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Production of diacylglycerol by exogenous phospholipase C stimulates CTP:phosphocholine cytidylyltransferase activity and phosphatidylcholine synthesis in human neuroblastoma cells.

Authors
Type
Published Article
Journal
The Journal of biological chemistry
Publication Date
Volume
266
Issue
36
Pages
24503–24508
Identifiers
PMID: 1662212
Source
Medline
License
Unknown

Abstract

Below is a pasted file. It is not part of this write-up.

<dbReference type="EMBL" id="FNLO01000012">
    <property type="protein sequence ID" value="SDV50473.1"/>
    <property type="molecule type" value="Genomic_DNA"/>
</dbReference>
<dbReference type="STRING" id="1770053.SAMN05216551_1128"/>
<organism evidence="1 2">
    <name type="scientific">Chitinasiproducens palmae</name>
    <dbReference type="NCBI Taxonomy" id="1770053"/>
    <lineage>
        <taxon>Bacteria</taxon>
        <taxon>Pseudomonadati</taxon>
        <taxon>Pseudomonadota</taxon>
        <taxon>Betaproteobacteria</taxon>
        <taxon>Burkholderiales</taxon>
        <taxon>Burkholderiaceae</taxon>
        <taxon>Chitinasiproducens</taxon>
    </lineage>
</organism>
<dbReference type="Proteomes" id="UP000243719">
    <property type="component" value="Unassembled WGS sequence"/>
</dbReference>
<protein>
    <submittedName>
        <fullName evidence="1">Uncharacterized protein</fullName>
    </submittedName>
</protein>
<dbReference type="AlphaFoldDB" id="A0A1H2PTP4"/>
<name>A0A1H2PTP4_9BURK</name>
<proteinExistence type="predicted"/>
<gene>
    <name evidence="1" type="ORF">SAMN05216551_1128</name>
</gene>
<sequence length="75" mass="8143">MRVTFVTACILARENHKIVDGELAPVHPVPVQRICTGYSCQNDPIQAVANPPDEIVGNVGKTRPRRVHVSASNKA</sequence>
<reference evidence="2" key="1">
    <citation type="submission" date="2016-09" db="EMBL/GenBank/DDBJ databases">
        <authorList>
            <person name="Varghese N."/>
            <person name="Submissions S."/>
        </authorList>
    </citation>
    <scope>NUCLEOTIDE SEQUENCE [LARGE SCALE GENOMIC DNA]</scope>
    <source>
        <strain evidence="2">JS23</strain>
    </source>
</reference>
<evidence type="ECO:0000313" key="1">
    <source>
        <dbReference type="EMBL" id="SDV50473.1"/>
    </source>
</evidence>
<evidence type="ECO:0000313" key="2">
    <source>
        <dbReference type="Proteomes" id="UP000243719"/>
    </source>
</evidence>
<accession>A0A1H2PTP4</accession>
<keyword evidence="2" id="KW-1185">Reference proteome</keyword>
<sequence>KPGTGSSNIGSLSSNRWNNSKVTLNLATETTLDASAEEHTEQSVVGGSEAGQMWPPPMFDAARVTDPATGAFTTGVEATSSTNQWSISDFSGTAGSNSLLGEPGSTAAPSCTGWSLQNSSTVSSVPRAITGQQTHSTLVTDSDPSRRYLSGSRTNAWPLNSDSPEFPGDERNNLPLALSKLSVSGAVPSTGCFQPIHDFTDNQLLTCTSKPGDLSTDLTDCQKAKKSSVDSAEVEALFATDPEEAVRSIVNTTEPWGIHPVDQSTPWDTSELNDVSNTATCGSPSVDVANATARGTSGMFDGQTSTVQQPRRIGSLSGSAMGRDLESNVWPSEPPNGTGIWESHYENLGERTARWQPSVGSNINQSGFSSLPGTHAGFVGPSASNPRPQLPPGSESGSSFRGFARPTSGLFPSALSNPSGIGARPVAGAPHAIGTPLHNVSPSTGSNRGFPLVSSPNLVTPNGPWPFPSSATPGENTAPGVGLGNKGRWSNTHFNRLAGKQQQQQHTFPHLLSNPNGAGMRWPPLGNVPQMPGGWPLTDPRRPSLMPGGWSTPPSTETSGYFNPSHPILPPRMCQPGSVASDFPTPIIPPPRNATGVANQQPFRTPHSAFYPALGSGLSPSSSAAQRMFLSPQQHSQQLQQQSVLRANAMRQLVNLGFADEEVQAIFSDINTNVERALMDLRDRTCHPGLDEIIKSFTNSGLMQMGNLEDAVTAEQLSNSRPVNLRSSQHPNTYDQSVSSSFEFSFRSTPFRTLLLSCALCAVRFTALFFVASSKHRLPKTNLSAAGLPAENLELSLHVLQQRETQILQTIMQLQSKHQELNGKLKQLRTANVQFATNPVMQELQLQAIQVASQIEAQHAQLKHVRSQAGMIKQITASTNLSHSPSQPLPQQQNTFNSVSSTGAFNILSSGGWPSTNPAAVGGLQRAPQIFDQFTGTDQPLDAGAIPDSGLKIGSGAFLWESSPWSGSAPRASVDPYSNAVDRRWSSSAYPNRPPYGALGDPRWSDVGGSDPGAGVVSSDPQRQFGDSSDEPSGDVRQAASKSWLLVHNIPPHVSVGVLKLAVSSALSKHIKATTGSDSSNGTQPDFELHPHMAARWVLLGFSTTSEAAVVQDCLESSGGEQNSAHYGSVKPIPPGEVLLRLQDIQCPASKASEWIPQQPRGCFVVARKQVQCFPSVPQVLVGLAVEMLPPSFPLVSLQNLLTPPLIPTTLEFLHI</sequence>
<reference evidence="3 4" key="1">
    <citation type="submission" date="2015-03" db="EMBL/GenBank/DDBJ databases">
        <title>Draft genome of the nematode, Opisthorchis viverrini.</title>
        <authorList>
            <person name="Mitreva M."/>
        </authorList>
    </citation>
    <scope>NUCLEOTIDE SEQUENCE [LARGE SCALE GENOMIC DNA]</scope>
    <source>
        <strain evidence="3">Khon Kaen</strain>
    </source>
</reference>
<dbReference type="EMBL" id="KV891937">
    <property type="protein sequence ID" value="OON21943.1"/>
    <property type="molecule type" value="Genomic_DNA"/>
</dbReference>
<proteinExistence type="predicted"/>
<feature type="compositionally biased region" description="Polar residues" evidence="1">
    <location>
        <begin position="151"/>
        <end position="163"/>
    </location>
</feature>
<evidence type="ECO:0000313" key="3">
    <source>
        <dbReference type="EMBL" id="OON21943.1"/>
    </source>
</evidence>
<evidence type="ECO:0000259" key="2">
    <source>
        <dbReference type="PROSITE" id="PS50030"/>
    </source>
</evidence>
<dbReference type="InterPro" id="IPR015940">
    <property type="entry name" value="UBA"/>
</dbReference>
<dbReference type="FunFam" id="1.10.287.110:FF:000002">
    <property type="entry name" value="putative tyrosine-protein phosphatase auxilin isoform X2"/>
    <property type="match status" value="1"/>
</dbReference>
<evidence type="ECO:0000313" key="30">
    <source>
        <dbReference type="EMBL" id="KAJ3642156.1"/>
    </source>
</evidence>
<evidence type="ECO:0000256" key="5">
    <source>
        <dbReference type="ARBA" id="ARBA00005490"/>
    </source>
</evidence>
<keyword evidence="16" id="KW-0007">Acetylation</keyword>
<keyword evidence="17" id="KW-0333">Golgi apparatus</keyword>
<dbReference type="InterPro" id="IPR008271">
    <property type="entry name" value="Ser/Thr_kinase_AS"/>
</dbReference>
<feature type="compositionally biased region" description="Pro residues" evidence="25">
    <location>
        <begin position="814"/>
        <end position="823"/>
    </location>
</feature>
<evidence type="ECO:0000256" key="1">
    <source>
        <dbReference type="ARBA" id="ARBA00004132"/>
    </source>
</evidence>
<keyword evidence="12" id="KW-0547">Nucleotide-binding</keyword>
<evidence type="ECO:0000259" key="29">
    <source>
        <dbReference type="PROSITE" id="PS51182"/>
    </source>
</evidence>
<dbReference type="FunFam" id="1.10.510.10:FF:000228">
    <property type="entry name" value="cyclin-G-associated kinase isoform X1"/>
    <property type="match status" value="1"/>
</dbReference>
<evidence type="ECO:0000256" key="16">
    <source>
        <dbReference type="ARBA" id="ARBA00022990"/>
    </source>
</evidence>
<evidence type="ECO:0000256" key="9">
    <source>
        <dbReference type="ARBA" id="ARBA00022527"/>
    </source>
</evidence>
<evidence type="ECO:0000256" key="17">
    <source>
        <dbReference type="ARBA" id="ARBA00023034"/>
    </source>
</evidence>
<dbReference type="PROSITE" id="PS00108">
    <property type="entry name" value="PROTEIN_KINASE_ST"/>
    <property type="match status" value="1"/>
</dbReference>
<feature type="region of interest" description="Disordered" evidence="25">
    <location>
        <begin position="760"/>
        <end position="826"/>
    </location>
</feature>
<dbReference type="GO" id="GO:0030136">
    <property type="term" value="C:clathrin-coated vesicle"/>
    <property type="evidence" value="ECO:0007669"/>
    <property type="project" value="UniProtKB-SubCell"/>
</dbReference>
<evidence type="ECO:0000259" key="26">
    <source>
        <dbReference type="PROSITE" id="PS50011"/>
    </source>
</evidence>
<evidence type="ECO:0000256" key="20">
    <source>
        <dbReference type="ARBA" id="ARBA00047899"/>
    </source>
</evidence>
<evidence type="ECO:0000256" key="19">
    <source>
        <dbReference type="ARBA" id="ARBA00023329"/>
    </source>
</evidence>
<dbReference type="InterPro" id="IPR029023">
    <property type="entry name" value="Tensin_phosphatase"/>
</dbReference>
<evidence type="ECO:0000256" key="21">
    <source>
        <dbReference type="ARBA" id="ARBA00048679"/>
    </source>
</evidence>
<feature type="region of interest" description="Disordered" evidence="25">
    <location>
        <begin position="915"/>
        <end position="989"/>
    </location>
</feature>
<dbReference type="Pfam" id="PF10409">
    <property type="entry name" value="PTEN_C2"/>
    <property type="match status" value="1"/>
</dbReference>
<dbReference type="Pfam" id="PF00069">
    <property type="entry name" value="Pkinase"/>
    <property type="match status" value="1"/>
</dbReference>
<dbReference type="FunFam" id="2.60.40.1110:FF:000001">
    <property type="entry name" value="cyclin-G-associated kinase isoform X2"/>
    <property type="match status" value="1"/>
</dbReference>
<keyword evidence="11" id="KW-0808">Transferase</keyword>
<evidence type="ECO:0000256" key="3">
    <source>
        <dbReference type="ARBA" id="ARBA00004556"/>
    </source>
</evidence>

The involvement of endogenous diacylglycerol production in the stimulation of phosphatidylcholine synthesis by exogenous phospholipase C was examined using a neuroblastoma (LA-N-2) cell line. Phospholipase C treatment (0.1 unit/ml) of intact cells stimulated CTP:phosphocholine cytidylyltransferase activity significantly more effectively than did maximally effective concentrations of the synthetic diacylglycerol sn-1,2-dioctanoylglycerol (1 mM). When added to cells together with phospholipase C, oleic acid, but not dioctanoylglycerol, further increased cytidylyltransferase activity with respect to phospholipase C treatment alone, indicating that the enzyme was not maximally activated by the lipase. This suggests that the lack of additivity of diacylglycerol and phospholipase C reflects a common mechanism of action. The time course of activation of cytidylyltransferase by phospholipase C paralleled that of [3H]diacylglycerol production in cells prelabeled for 24 h with [3H]oleic acid. Diacylglycerol mass was similarly increased. Significant elevations of [3H]oleic acid and total fatty acids occurred later than did the increases in cytidylyltransferase activity and diacylglycerol levels. No significant reduction in total or [3H]phosphatidylcholine was elicited by this concentration of phospholipase C, but higher concentrations (0.5 unit/ml) significantly reduced phosphatidylcholine content. The stimulation of cytidylyltransferase activity by phospholipase C or dioctanoylglycerol was also associated with enhanced incorporation of [methyl-14C]choline into phosphatidylcholine. Dioctanoylglycerol was more effective than phospholipase C at stimulating the formation of [14C]phosphatidylcholine, and the effects of the two treatments were additive. However, further analysis revealed that dioctanoylglycerol served as a precursor for [14C]dioctanoylphosphatidylcholine as well as an activator of cytidylyltransferase; and when corrections were made for this effect, the apparent additivity disappeared. The results indicate that the generation of diacylglycerol by exogenous phospholipase C (and possibly the subsequent production of fatty acids via diacylglycerol metabolism) activates cytidylyltransferase activity in neuronal cells under conditions in which membrane phosphatidylcholine content is not measurably reduced.

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